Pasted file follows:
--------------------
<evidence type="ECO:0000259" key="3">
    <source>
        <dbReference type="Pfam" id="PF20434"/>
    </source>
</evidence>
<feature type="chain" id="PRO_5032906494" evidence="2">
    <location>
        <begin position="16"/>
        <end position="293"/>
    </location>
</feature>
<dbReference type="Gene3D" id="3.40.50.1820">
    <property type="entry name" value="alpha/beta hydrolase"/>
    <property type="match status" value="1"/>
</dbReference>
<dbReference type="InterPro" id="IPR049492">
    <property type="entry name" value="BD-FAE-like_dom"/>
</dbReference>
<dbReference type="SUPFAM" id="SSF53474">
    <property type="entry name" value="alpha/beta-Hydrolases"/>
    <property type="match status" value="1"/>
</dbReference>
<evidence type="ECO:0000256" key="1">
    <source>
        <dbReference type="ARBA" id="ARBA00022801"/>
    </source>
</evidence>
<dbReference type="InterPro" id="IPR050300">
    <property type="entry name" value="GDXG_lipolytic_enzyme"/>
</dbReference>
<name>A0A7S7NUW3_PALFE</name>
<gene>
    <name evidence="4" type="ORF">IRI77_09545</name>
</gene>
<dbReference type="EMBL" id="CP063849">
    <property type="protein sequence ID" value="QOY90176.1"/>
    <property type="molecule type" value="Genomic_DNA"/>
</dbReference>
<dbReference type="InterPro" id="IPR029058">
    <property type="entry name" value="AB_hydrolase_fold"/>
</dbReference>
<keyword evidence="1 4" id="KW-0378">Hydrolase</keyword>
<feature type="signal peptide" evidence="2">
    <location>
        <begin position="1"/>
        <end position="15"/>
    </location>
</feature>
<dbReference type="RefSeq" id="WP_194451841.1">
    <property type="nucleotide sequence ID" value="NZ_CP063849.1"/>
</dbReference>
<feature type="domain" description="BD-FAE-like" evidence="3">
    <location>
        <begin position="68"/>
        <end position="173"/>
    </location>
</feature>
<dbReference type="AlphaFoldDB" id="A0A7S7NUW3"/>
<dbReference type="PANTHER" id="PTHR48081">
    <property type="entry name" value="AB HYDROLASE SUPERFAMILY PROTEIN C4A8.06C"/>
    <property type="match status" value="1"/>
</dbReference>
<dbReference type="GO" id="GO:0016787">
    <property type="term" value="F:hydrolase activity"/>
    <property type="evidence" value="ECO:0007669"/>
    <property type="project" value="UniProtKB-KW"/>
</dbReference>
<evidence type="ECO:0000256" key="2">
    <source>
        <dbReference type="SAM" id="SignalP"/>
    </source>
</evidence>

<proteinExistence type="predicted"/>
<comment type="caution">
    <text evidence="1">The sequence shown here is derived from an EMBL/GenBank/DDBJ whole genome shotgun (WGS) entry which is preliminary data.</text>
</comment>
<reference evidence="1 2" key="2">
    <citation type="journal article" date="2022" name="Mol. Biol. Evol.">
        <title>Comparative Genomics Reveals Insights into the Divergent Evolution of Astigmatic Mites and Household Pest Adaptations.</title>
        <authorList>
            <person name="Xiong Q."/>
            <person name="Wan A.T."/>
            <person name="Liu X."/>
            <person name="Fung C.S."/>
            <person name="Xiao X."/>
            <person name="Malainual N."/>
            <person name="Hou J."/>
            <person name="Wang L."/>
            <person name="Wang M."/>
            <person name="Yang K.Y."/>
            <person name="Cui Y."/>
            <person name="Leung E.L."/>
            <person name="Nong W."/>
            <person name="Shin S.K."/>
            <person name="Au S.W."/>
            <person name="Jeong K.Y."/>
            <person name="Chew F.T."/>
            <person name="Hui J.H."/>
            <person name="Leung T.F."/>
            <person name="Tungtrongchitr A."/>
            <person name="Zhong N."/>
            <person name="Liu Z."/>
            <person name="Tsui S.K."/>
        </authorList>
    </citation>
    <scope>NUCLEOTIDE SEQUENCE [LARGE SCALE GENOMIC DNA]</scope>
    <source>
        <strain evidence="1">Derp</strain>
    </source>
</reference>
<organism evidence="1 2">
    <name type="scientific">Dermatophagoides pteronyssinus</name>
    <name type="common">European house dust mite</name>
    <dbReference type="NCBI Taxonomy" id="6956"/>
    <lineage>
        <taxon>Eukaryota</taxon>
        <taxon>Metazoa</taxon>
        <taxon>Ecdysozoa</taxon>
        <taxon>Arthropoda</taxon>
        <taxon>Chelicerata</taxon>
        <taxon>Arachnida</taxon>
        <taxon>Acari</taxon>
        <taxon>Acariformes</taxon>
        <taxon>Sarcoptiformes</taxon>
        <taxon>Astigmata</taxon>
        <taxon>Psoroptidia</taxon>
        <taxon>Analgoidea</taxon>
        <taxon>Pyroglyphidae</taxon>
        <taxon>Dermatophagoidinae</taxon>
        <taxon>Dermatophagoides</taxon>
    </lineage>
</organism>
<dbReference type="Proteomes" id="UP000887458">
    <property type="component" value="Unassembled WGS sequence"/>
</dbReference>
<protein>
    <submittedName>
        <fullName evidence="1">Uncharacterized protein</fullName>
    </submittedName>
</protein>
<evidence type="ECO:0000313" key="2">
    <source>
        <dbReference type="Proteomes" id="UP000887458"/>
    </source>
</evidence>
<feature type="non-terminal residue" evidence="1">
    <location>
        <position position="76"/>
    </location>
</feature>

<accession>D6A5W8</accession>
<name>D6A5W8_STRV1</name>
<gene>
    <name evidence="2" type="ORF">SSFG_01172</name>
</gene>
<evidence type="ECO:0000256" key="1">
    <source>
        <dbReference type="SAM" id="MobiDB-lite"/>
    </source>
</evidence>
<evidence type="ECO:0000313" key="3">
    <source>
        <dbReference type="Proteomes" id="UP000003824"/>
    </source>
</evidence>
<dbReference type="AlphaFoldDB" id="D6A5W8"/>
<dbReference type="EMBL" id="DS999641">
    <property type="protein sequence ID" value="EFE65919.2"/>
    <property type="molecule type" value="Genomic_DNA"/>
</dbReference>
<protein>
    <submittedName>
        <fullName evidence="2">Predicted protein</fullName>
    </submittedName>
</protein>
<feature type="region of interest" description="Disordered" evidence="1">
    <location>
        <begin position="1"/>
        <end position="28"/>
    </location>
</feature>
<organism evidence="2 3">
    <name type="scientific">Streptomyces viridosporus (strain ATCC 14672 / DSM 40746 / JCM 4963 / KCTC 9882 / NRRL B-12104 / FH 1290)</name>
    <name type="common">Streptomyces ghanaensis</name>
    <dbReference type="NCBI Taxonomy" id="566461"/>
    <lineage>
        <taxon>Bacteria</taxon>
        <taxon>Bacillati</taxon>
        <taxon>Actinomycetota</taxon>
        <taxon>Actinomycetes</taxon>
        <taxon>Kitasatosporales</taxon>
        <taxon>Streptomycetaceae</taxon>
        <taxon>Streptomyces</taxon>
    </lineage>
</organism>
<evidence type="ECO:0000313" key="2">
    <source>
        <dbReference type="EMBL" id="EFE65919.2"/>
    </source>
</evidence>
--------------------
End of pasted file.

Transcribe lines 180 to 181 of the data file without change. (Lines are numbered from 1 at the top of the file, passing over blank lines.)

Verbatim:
    </location>
</feature>